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EEOC Resolves Gender Discrimination Case Alleging Company Refused To Employ Men As Servers

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In a press release issued on December 11, 2019, the U.S. Equal Employment Opportunity Commission (EEOC) announced that it has entered into a Consent Decree to settle a gender discrimination case against Honold Enterprises, Inc., d/b/a Burgers & Beer (Burgers & Beer). On August 28, 2019, the EEOC filed the case, U.S. Equal Employment Opportunity Commission v. Honold Enterprises, Inc., d/b/a Burgers & Beer, Case No. 3:18-cv-02014, in the U.S. District Court for the Southern District of California after initially attempting to reach a pre-litigation settlement through its statutorily mandated conciliation process. 

The EEOC brought the gender discrimination lawsuit pursuant to Title VII of the Civil Rights Act of 1964 (Title VII) on behalf of an employee of Burgers & Beer, Nickolas Madrid (Madrid). Under Title VII, it is an unlawful employment practice for employers to discriminate against employees and job applicants on the basis of gender. The EEOC claims that Burgers & Beer violated Title VII by refusing to promote Madrid to a server position because of his gender. The EEOC further claims that Burgers & Beer violated Title VII by engaging in a pattern or practice of hiring predominately females over males for server positions. In this article, our Alachua County, Florida employment discrimination attorneys explain the EEOC’s allegations Burgers & Beer and the Consent Decree.

EEOC Alleges Gender Discrimination

Burgers & Beer is a restaurant chain based in Southern California. In April 2015, Madrid began working at Burger & Beer’s restaurant in Temecula, California as a busser. In August 2015, Madrid was told by a manager that he would be promoted to a server position and was given a food test and server tools. The following day, Madrid turned in his test, but was told that the offer had been rescinded because the owners only wanted female servers like at Hooters or Tilted Kilt.

Another male employee came to the Temecula restaurant with his girlfriend before it opened in 2015 and applied for a job. Neither had any prior experience as a server. As the male applicant was filling out the application, he was told to put down any position besides server on the application because those were for women only. The male applicant was hired as a busser and his girlfriend was hired as a server. When the male employee later asked about server positions, he was told that those positions were only for women. In 2016, according to the EEOC, 91.7%, or 132 out of 144, of the servers working for Burgers & Beer in California were female.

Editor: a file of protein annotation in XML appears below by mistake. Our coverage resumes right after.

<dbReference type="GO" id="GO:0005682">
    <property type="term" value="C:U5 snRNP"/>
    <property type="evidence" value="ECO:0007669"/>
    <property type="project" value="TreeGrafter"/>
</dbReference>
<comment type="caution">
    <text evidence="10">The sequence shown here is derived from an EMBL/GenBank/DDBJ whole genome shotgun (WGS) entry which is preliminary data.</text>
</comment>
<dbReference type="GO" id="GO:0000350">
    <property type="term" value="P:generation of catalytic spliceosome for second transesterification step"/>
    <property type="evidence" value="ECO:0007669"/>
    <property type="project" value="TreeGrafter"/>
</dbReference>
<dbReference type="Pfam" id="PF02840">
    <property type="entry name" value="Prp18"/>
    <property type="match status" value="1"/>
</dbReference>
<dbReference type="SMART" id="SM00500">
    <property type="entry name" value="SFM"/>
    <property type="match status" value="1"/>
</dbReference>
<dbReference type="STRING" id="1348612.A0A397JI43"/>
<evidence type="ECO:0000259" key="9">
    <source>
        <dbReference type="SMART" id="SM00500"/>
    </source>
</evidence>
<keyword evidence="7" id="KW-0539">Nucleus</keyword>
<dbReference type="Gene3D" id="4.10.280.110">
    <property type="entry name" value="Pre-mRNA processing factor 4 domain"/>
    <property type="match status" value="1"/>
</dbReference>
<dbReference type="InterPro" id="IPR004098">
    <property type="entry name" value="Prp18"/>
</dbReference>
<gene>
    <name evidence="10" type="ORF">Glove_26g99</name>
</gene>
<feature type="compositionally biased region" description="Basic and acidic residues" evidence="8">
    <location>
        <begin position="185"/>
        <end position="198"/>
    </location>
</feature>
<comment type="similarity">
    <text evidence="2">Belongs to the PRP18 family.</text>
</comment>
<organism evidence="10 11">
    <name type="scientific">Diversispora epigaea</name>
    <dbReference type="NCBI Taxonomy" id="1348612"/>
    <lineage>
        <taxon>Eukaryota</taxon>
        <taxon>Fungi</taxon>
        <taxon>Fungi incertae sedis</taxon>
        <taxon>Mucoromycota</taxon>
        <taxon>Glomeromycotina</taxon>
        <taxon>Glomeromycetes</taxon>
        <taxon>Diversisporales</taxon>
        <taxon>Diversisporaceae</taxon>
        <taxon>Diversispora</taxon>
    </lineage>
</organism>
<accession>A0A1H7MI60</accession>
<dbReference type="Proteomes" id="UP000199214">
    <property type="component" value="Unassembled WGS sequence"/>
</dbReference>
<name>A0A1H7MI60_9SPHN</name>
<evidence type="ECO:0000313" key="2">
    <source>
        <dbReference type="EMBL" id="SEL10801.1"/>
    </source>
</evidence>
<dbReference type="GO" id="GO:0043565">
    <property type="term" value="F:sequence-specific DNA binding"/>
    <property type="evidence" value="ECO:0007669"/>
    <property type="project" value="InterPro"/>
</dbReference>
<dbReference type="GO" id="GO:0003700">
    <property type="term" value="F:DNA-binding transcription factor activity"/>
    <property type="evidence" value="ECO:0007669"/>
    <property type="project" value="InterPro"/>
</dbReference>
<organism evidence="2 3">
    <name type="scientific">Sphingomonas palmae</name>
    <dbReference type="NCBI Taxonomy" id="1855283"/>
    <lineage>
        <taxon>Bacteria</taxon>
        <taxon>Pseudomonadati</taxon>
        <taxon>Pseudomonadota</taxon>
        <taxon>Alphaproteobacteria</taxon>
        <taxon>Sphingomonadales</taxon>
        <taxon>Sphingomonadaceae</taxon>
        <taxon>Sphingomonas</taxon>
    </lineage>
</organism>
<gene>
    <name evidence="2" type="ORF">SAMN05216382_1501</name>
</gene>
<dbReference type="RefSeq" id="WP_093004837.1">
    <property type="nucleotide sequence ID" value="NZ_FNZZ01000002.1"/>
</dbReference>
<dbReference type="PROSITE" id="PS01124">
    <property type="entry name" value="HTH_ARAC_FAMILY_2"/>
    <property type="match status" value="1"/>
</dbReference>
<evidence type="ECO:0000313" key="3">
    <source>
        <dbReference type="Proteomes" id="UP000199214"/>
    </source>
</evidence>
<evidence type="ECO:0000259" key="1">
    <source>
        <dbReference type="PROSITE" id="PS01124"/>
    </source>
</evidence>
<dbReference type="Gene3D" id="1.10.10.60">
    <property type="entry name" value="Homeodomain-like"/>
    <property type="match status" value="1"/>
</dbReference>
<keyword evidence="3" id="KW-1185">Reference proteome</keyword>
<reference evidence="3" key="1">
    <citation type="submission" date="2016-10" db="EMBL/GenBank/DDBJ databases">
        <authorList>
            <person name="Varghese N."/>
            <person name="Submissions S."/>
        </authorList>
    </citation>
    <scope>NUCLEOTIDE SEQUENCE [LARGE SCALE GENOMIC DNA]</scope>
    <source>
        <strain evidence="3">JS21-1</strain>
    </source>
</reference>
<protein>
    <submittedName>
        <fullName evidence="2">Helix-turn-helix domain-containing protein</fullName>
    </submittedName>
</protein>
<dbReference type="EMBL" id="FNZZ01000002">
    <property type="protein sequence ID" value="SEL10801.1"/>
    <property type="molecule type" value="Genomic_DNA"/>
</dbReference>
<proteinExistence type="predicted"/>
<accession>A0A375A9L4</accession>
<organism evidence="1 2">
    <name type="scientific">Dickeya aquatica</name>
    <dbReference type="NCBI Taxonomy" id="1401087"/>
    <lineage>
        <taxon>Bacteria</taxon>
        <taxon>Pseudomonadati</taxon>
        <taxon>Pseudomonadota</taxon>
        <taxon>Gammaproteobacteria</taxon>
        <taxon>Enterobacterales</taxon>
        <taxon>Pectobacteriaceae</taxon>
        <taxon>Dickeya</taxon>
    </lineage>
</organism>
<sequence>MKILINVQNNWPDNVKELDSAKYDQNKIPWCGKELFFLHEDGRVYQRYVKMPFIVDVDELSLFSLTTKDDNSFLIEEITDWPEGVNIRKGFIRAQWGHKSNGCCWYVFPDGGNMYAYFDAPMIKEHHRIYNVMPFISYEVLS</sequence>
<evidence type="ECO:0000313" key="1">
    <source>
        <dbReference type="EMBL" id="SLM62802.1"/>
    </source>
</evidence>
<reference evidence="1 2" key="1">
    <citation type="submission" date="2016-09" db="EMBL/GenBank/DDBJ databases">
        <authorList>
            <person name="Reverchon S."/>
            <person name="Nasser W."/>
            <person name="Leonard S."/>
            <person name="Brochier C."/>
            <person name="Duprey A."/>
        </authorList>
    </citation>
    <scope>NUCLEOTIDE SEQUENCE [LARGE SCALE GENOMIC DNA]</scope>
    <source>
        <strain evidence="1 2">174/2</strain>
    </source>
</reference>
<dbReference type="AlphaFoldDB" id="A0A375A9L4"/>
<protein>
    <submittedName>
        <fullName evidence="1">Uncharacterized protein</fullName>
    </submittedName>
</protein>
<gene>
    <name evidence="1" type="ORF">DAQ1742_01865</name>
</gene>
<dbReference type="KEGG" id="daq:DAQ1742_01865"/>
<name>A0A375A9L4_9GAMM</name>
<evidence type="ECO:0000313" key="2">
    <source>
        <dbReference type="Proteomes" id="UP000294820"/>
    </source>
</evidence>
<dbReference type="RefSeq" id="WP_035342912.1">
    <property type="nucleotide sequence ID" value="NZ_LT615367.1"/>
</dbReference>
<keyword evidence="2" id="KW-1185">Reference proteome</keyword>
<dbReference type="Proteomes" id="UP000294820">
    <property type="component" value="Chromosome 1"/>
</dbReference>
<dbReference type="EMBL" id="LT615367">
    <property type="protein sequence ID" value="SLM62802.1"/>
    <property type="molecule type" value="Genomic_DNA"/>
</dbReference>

Discrimination Victims Compensated

In the Consent Decree settling the lawsuit, which was signed by U.S. District Court Judge Dana M. Sabraw on December 10, 2019, Burgers & Beer agreed to pay $150,000 to resolve the gender discrimination case. In the Consent Decree, the EEOC also required Burgers & Beer to develop and implement a recruitment plan that increases the pool of male applicants. The EEOC further required Burgers & Beer to meet a hiring and retention rate of men into server positions at each of its restaurants. In the Consent Decree, Burgers & Beer also agreed to revise its policies regarding discrimination in the workplace, including as part of its revised policies, a statement encouraging employees to come forward if they believe that they have been subjected to gender discrimination in violation of Title VII.

EEOC Vindicates Employee Rights

The EEOC is the administrative agency of the United States responsible for interpreting and enforcing federal laws prohibiting employment discrimination, including gender discrimination. In enforcing the federal anti-discrimination laws, the EEOC is also authorized by federal law to bring lawsuits on behalf of victims of gender discrimination. In a press release issued by the EEOC on December 11, 2019 regarding the case, a Regional Attorney for the EEOC, Anna Park, stated that “there is never any justification for denying jobs to an entire gender of people.” In commenting on the case, the Director of the EEOC’s San Diego office, Christopher Green, explained that “supposed customer preference is no excuse for discriminatory behavior.”

Consultation With Gainesville Discrimination Lawyers

Based in Ocala, Florida and representing employees throughout Central Florida, our Alachua County, Florida employment discrimination attorneys have represented employees in hundreds of cases before the EEOC. If you have experienced discrimination at work or have questions about your protection against discrimination under the federal EEO laws, please contact our office for a free consultation with out Alachua County, Florida employment discrimination lawyers. Our employment and labor law attorneys take employment discrimination cases on a contingency fee basis. This means that there are no attorney’s fees incurred unless there is a recovery and our attorney’s fees come solely from the monetary award that you recover.

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